Cedars-Sinai investigators have identified a subtype of cancer cells that could help predict how bladder cancers respond to certain therapies, it was announced Wednesday.
The findings likely will guide physicians toward the most effective treatment for patients with that cancer type and potentially pave the way to discover new drug therapies, according to Cedars-Sinai.
Of the roughly 83,000 cases of bladder cancer diagnosed in the United States each year, about 25% are muscle-invasive, meaning the cancer has spread to muscles in the bladder wall and is more likely to spread farther to lymph nodes and other organs. While the five-year average survival rate for cancer confined to the bladder is about 69%, that figure drops to 37% or below if the cancer spreads.
In recent years, the gold-standard treatment for muscle-invasive bladder cancers has been neoadjuvant chemotherapy, which helps shrink the tumors prior to surgical removal of the bladder. Immune checkpoint therapy — using the patient’s own immune cells to battle tumors — has emerged as another therapeutic option for patients whose cancer has spread beyond the bladder or those who can’t tolerate chemotherapy or major surgery.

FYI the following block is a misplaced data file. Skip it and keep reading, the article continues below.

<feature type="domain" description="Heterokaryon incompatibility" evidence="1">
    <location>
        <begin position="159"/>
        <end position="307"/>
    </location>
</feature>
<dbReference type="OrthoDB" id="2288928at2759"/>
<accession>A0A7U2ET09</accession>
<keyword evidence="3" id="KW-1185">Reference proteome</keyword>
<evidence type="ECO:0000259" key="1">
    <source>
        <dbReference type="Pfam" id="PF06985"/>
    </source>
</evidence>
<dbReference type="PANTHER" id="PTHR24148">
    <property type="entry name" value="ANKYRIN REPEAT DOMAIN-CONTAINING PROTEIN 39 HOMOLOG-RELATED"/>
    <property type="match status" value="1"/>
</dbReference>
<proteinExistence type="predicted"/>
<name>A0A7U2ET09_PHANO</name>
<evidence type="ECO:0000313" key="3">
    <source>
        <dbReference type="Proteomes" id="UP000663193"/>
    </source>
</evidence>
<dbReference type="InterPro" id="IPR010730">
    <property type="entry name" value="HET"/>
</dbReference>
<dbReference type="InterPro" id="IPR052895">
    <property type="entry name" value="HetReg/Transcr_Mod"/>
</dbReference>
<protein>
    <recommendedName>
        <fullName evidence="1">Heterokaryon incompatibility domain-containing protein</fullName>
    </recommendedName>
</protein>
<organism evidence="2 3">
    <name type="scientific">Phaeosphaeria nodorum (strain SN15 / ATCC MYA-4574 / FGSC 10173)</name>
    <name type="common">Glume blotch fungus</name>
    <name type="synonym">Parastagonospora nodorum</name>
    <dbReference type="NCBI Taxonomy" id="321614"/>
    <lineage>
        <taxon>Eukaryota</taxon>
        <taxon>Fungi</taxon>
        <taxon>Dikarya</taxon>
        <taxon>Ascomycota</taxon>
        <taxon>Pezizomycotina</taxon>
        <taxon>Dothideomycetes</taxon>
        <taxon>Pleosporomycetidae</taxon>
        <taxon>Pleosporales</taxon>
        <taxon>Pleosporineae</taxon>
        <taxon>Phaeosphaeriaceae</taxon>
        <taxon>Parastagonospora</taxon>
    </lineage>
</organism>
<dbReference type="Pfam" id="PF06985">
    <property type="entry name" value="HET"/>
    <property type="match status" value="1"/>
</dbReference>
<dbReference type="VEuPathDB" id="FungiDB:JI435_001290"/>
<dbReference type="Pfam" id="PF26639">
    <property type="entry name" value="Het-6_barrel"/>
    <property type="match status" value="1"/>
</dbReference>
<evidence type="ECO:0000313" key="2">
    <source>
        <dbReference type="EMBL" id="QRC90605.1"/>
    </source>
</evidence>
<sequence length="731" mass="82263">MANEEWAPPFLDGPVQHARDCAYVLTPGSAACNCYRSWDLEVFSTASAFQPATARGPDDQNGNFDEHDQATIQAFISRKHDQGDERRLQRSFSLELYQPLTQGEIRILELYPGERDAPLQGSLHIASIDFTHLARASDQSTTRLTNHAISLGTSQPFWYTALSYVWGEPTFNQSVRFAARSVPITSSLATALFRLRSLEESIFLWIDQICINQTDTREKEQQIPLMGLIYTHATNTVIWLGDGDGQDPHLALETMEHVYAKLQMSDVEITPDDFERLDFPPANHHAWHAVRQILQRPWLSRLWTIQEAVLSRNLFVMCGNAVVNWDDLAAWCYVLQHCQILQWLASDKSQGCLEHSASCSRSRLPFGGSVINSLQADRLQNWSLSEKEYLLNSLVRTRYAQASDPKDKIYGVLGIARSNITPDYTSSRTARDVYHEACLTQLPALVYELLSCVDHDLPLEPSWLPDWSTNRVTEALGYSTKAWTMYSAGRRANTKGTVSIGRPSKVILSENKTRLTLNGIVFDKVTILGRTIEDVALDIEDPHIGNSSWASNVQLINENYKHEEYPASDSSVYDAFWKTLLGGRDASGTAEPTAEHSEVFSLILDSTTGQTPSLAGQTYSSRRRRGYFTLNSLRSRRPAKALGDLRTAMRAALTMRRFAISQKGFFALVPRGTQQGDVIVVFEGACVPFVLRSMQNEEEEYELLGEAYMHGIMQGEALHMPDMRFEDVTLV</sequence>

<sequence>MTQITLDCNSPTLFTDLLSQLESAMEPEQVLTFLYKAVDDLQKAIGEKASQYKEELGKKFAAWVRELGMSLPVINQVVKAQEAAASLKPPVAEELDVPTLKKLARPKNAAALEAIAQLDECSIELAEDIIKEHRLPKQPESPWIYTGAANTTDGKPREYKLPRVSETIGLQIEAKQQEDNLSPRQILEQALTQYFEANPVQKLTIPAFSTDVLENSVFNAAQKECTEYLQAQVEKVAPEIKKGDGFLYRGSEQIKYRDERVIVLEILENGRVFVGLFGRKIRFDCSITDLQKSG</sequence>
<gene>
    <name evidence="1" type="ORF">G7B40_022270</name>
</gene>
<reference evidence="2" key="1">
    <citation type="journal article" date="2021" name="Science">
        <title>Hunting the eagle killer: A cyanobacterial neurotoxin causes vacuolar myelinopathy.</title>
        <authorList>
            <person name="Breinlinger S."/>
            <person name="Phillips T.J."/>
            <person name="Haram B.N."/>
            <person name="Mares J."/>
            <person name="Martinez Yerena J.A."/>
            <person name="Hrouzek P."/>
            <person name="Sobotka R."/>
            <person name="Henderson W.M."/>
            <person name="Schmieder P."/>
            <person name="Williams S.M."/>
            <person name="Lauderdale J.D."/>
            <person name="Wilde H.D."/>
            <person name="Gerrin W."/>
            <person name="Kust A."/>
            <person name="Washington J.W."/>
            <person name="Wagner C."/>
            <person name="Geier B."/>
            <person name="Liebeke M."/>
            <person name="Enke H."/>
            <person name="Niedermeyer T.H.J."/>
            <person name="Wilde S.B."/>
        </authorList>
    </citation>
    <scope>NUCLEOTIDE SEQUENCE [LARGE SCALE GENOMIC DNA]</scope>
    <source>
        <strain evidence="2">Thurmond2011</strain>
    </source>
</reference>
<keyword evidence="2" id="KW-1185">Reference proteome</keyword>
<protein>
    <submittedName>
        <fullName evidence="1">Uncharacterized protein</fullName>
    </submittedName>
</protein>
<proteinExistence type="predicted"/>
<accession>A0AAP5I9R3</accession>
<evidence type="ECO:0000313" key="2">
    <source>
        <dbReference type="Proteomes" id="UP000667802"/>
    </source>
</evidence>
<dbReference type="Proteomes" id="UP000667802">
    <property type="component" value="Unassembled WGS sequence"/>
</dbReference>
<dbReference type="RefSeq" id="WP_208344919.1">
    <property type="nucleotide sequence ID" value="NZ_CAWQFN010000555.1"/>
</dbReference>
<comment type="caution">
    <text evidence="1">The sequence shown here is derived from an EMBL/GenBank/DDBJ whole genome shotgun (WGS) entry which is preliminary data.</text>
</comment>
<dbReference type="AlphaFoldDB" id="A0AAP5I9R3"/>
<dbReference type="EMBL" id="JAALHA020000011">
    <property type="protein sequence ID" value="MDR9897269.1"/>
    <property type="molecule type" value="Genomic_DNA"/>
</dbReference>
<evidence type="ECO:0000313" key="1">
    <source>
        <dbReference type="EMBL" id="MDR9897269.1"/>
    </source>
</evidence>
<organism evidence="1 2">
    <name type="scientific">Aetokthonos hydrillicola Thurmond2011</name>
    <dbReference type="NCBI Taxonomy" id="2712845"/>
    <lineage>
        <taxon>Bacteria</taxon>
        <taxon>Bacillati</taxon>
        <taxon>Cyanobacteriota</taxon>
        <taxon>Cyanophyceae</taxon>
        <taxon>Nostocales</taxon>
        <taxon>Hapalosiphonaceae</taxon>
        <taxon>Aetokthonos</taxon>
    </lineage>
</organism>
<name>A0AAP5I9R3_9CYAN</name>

“Neoadjuvant chemotherapy and immune checkpoint therapy have revolutionized bladder cancer management,” said Dr. Dan Theodorescu, director of Cedars-Sinai Cancer and co-senior author of the study, which was published online by Nature Communications. “However, determining which patients would benefit most from each type of therapy remains a major challenge.”
With other types of cancer, particularly breast cancer, classifying whole tumors according to their genetic fingerprints has helped physicians choose targeted treatments that improve outcomes, Theodorescu explained. But this type of stratification has been less satisfactory for bladder cancer.
“When you do genetic profiling of a whole tumor, you’re looking at all the proteins that are expressed,” Theodorescu said. “That tissue includes cancer cells, immune cells, cells from the connective tissue and the lining of blood vessels, and others. My hypothesis was that if we looked at the expression of individual cells within the bladder tumor, we could develop more effective tools to guide treatment and perhaps even find novel targets for future therapies.”